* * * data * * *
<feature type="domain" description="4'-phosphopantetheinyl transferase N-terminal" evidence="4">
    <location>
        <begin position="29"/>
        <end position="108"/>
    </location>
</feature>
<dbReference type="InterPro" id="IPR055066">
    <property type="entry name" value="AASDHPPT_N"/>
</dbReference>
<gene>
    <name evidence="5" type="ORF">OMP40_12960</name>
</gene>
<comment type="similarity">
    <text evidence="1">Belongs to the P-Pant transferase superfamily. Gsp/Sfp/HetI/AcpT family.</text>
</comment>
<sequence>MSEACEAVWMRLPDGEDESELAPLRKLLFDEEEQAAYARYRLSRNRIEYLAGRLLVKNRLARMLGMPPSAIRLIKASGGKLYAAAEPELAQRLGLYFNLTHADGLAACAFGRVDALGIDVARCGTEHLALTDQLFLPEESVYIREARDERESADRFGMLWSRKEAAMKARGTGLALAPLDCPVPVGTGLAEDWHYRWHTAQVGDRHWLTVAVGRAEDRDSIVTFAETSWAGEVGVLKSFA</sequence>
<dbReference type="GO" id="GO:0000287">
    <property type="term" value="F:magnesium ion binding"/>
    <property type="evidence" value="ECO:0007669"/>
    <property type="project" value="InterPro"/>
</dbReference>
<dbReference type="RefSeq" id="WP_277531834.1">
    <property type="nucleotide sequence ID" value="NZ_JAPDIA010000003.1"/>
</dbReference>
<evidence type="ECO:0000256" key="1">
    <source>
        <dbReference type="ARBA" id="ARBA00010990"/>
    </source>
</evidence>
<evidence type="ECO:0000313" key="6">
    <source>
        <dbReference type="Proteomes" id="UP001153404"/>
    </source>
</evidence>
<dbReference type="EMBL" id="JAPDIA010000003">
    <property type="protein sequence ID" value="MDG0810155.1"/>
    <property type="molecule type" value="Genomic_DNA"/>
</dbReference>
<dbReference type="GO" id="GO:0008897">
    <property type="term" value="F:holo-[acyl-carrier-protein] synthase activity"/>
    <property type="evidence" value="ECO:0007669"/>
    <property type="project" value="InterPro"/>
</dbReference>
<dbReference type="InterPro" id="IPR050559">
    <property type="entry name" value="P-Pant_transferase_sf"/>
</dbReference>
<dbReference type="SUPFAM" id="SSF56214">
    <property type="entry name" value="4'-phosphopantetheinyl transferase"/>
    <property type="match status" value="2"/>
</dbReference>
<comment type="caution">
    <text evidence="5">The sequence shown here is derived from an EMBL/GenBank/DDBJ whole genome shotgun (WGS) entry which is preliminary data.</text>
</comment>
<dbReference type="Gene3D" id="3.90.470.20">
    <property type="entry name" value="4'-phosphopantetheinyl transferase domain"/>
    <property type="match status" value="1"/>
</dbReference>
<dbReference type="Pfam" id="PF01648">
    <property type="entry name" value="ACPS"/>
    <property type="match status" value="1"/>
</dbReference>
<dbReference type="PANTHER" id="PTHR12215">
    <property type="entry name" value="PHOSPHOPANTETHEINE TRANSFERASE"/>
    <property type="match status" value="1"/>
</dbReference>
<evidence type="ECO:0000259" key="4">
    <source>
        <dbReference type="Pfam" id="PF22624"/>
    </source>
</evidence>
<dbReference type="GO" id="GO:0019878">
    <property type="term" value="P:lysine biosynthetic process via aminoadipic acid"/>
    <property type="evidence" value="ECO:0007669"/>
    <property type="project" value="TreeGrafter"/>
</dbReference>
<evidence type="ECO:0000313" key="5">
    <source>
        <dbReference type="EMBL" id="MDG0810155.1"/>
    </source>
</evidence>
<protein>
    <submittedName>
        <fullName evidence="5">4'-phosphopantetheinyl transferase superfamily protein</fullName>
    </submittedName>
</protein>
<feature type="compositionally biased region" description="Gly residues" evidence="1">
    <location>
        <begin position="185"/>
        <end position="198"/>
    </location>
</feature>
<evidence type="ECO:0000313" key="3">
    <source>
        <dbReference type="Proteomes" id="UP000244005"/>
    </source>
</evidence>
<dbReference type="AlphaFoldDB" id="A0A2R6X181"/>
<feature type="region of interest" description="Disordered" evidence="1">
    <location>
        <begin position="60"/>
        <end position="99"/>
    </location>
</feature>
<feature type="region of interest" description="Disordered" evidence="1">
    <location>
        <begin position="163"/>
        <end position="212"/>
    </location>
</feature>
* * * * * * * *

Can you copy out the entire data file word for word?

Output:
<feature type="domain" description="4'-phosphopantetheinyl transferase N-terminal" evidence="4">
    <location>
        <begin position="29"/>
        <end position="108"/>
    </location>
</feature>
<dbReference type="InterPro" id="IPR055066">
    <property type="entry name" value="AASDHPPT_N"/>
</dbReference>
<gene>
    <name evidence="5" type="ORF">OMP40_12960</name>
</gene>
<comment type="similarity">
    <text evidence="1">Belongs to the P-Pant transferase superfamily. Gsp/Sfp/HetI/AcpT family.</text>
</comment>
<sequence>MSEACEAVWMRLPDGEDESELAPLRKLLFDEEEQAAYARYRLSRNRIEYLAGRLLVKNRLARMLGMPPSAIRLIKASGGKLYAAAEPELAQRLGLYFNLTHADGLAACAFGRVDALGIDVARCGTEHLALTDQLFLPEESVYIREARDERESADRFGMLWSRKEAAMKARGTGLALAPLDCPVPVGTGLAEDWHYRWHTAQVGDRHWLTVAVGRAEDRDSIVTFAETSWAGEVGVLKSFA</sequence>
<dbReference type="GO" id="GO:0000287">
    <property type="term" value="F:magnesium ion binding"/>
    <property type="evidence" value="ECO:0007669"/>
    <property type="project" value="InterPro"/>
</dbReference>
<dbReference type="RefSeq" id="WP_277531834.1">
    <property type="nucleotide sequence ID" value="NZ_JAPDIA010000003.1"/>
</dbReference>
<evidence type="ECO:0000256" key="1">
    <source>
        <dbReference type="ARBA" id="ARBA00010990"/>
    </source>
</evidence>
<evidence type="ECO:0000313" key="6">
    <source>
        <dbReference type="Proteomes" id="UP001153404"/>
    </source>
</evidence>
<dbReference type="EMBL" id="JAPDIA010000003">
    <property type="protein sequence ID" value="MDG0810155.1"/>
    <property type="molecule type" value="Genomic_DNA"/>
</dbReference>
<dbReference type="GO" id="GO:0008897">
    <property type="term" value="F:holo-[acyl-carrier-protein] synthase activity"/>
    <property type="evidence" value="ECO:0007669"/>
    <property type="project" value="InterPro"/>
</dbReference>
<dbReference type="InterPro" id="IPR050559">
    <property type="entry name" value="P-Pant_transferase_sf"/>
</dbReference>
<dbReference type="SUPFAM" id="SSF56214">
    <property type="entry name" value="4'-phosphopantetheinyl transferase"/>
    <property type="match status" value="2"/>
</dbReference>
<comment type="caution">
    <text evidence="5">The sequence shown here is derived from an EMBL/GenBank/DDBJ whole genome shotgun (WGS) entry which is preliminary data.</text>
</comment>
<dbReference type="Gene3D" id="3.90.470.20">
    <property type="entry name" value="4'-phosphopantetheinyl transferase domain"/>
    <property type="match status" value="1"/>
</dbReference>
<dbReference type="Pfam" id="PF01648">
    <property type="entry name" value="ACPS"/>
    <property type="match status" value="1"/>
</dbReference>
<dbReference type="PANTHER" id="PTHR12215">
    <property type="entry name" value="PHOSPHOPANTETHEINE TRANSFERASE"/>
    <property type="match status" value="1"/>
</dbReference>
<evidence type="ECO:0000259" key="4">
    <source>
        <dbReference type="Pfam" id="PF22624"/>
    </source>
</evidence>
<dbReference type="GO" id="GO:0019878">
    <property type="term" value="P:lysine biosynthetic process via aminoadipic acid"/>
    <property type="evidence" value="ECO:0007669"/>
    <property type="project" value="TreeGrafter"/>
</dbReference>
<evidence type="ECO:0000313" key="5">
    <source>
        <dbReference type="EMBL" id="MDG0810155.1"/>
    </source>
</evidence>
<protein>
    <submittedName>
        <fullName evidence="5">4'-phosphopantetheinyl transferase superfamily protein</fullName>
    </submittedName>
</protein>
<feature type="compositionally biased region" description="Gly residues" evidence="1">
    <location>
        <begin position="185"/>
        <end position="198"/>
    </location>
</feature>
<evidence type="ECO:0000313" key="3">
    <source>
        <dbReference type="Proteomes" id="UP000244005"/>
    </source>
</evidence>
<dbReference type="AlphaFoldDB" id="A0A2R6X181"/>
<feature type="region of interest" description="Disordered" evidence="1">
    <location>
        <begin position="60"/>
        <end position="99"/>
    </location>
</feature>
<feature type="region of interest" description="Disordered" evidence="1">
    <location>
        <begin position="163"/>
        <end position="212"/>
    </location>
</feature>